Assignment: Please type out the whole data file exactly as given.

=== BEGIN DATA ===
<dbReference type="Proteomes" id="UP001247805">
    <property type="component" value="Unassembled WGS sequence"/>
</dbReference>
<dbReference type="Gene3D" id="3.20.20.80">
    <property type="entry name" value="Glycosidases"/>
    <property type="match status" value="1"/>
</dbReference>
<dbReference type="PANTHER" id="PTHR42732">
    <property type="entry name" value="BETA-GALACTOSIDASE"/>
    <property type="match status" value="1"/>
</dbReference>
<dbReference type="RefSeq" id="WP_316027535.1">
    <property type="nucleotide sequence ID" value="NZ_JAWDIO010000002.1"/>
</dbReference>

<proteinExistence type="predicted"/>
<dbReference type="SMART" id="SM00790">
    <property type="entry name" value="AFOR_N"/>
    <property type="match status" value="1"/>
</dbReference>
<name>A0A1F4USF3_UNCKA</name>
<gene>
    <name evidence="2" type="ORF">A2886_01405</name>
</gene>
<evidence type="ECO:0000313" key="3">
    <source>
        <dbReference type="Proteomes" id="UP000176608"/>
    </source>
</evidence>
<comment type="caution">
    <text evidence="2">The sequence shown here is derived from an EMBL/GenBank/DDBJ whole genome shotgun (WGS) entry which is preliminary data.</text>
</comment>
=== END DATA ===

<dbReference type="Proteomes" id="UP001247805">
    <property type="component" value="Unassembled WGS sequence"/>
</dbReference>
<dbReference type="Gene3D" id="3.20.20.80">
    <property type="entry name" value="Glycosidases"/>
    <property type="match status" value="1"/>
</dbReference>
<dbReference type="PANTHER" id="PTHR42732">
    <property type="entry name" value="BETA-GALACTOSIDASE"/>
    <property type="match status" value="1"/>
</dbReference>
<dbReference type="RefSeq" id="WP_316027535.1">
    <property type="nucleotide sequence ID" value="NZ_JAWDIO010000002.1"/>
</dbReference>

<proteinExistence type="predicted"/>
<dbReference type="SMART" id="SM00790">
    <property type="entry name" value="AFOR_N"/>
    <property type="match status" value="1"/>
</dbReference>
<name>A0A1F4USF3_UNCKA</name>
<gene>
    <name evidence="2" type="ORF">A2886_01405</name>
</gene>
<evidence type="ECO:0000313" key="3">
    <source>
        <dbReference type="Proteomes" id="UP000176608"/>
    </source>
</evidence>
<comment type="caution">
    <text evidence="2">The sequence shown here is derived from an EMBL/GenBank/DDBJ whole genome shotgun (WGS) entry which is preliminary data.</text>
</comment>